Sunday, February 22, 2015

Star League Season 4

I have begun yet another season of Star League. This time, I am using my streamlined rules, which I automated in Excel so that I can play a game with the push of a key. To make the season more interesting, I chose a team and am playing its games manually. I mentioned adding some other features, like Star Power to add some decision points to the games I play manually.

I am currently halfway through the season. The current standings look like this:

Galactic Division
Blitz                        4-1
Knights                   4-1
Dynamos                3-2
Avengers                0-5

Stellar Division
Fury                        3-2
Helix                      3-2
Electrons                2-3
Gravitons               1-4

Note that I renamed the teams, although (aside from the Knights) the new name starts with the same letter as the old.

My team (the Knights, formerly the Canopans) is tied for 1st with the surprising Blitz (former Betelguesans). The Blitz already have more wins than they ever had in any season! It is interesting that last season's champs, the Avengers (former Antarens) have utterly collapsed. I didn't even make any changes to their roster and yet they are struggling. Part of their problem is their utterly anemic offense, which has scored only 3 goals to date.

Speaking of offense, the new rules have greatly curtailed scoring, which has dipped from 2.5 goals per game last season to 1.6. In 9 of 20 games, one team has scored no goals. I think part of the reason is that if a team missed a shot in the old rules it could (depending on the dice rolls) get the ball back and take another shot. The new rules don't have a provision for rebounds, lessening the number of shots, and therefore goals. I'll have to review the stats to see if my theory is correct. I'd like to increase scoring but I don't want to mess with the simplicity of the rules. One simple solution is to increase the offense ratings, but I may wait until next season to do it.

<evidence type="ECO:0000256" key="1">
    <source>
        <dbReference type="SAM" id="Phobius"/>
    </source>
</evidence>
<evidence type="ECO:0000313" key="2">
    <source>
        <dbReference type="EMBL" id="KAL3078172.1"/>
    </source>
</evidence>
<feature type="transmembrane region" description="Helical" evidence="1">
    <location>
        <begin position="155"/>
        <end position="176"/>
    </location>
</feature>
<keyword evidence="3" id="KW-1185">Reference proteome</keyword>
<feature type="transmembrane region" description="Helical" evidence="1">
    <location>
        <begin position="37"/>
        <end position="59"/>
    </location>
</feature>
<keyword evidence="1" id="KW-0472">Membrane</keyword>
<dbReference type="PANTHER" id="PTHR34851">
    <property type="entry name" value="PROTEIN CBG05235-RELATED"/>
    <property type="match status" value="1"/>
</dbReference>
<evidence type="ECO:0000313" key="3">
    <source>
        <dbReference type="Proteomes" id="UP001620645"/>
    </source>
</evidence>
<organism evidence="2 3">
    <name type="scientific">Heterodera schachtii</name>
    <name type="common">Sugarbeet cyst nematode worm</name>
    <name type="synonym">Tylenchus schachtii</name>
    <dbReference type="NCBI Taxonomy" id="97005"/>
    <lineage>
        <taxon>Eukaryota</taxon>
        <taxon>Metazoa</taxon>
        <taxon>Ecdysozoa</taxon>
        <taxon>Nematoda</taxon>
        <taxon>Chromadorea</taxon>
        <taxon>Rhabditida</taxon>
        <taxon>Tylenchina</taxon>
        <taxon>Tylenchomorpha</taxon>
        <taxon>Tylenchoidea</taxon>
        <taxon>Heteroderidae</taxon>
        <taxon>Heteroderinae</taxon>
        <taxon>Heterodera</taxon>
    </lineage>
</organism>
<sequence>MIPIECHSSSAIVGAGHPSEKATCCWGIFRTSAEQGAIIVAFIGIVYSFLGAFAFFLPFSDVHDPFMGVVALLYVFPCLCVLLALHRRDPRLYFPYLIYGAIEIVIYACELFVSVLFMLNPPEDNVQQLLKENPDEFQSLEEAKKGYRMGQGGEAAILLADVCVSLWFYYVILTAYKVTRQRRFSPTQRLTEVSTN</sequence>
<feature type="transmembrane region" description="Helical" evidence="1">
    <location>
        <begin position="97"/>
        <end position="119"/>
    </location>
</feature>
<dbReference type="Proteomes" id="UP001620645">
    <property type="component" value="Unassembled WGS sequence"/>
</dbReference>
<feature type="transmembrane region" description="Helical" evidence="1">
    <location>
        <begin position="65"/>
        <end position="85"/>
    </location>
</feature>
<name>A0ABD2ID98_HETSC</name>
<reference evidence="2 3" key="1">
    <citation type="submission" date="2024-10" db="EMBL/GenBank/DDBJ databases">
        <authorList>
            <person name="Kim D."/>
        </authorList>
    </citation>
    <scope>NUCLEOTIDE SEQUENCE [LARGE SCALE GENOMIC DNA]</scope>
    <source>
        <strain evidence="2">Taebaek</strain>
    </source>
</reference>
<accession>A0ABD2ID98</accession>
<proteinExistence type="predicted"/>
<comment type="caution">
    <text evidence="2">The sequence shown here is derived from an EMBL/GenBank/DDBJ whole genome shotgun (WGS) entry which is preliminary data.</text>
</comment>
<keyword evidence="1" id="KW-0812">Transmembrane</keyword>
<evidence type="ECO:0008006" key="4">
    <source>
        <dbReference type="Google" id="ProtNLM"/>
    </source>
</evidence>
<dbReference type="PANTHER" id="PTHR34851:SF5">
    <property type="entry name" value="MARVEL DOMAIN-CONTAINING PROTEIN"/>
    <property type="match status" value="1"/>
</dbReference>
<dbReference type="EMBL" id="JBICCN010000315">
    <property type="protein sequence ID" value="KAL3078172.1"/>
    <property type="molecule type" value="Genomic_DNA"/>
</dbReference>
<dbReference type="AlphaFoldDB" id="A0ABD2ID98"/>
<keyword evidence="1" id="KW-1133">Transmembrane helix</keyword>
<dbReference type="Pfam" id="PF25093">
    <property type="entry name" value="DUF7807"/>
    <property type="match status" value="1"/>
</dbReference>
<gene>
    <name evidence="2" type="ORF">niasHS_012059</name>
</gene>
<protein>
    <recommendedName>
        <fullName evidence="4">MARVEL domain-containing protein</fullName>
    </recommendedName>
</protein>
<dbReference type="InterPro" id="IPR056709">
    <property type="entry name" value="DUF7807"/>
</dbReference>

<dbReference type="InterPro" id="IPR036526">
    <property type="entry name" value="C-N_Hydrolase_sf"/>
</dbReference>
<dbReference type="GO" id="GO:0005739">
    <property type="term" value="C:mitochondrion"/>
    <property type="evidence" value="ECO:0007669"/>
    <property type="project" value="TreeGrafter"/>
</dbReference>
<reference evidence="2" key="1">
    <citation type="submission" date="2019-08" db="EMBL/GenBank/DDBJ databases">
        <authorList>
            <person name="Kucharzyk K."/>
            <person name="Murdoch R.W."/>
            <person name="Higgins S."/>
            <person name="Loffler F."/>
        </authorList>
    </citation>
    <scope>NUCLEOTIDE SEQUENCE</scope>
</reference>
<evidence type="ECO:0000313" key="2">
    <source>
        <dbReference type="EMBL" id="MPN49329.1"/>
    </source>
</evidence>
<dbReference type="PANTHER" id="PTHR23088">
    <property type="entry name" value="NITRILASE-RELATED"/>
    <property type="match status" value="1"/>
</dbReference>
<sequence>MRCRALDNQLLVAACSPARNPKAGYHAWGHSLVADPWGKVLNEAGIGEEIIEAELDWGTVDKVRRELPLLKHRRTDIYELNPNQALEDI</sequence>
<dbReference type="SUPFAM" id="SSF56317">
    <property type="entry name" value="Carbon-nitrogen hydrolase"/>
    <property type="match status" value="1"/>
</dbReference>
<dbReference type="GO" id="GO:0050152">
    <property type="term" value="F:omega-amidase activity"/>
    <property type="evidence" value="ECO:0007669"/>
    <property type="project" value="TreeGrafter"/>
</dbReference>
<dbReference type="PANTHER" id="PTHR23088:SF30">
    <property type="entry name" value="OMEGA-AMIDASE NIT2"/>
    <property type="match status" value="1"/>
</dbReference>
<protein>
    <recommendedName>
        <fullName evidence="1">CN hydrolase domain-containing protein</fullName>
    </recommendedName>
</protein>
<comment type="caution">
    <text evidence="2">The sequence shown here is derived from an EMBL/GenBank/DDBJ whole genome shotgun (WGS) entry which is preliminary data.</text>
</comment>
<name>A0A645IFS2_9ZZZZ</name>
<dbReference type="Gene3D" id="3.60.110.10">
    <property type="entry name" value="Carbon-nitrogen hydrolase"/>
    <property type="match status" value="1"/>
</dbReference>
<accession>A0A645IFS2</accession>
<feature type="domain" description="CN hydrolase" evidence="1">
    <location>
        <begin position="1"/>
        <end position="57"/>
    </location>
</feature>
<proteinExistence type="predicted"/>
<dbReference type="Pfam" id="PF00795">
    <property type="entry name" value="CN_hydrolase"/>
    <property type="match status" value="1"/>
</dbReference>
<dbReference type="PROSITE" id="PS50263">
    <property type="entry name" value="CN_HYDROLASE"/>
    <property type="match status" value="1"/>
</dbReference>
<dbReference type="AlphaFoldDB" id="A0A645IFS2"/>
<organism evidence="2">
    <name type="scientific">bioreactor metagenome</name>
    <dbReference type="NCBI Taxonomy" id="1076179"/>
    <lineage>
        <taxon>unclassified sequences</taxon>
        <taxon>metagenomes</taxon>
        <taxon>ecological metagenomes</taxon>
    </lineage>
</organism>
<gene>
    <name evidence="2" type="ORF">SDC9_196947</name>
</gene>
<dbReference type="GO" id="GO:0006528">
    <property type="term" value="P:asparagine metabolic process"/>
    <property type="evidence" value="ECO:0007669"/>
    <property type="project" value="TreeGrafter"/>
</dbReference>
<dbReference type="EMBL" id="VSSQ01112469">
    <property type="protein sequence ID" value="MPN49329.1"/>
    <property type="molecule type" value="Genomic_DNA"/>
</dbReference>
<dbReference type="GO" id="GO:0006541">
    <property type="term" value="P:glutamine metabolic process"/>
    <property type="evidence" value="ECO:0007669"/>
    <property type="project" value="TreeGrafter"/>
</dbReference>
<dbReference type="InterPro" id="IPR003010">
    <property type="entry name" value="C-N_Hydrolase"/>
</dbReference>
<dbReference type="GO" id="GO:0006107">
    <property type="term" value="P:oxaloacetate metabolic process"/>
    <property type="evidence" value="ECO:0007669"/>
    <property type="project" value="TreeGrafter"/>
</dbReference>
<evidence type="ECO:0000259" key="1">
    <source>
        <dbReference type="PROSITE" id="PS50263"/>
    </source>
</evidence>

Anyway, allow me to leave you with a game report:

Knights vs. Gravitons
For game 4, the undefeated Knights visited the 1-2 Gravitons. It should have been an easy victory for the Knights. Should have been.

Early on, the Gravitons stunned the Knights when they managed to slip by the defense and smashed a difficult shot toward the goal. The goalie managed to get a hand on it and deflected it away. The Gravitons gathered the rebound and shot it past the sprawled out goalie. 1-0 Gravitons.

[Game note - I am using Star Power for both sides in my manual games, giving each side 1 per half. On this play, I used Star Power to re-roll the goal. It came up a no-goal, hence a save. But then the Gravitons countered with their own Star Power, which came up goal. I declared that they scored on a rebound!]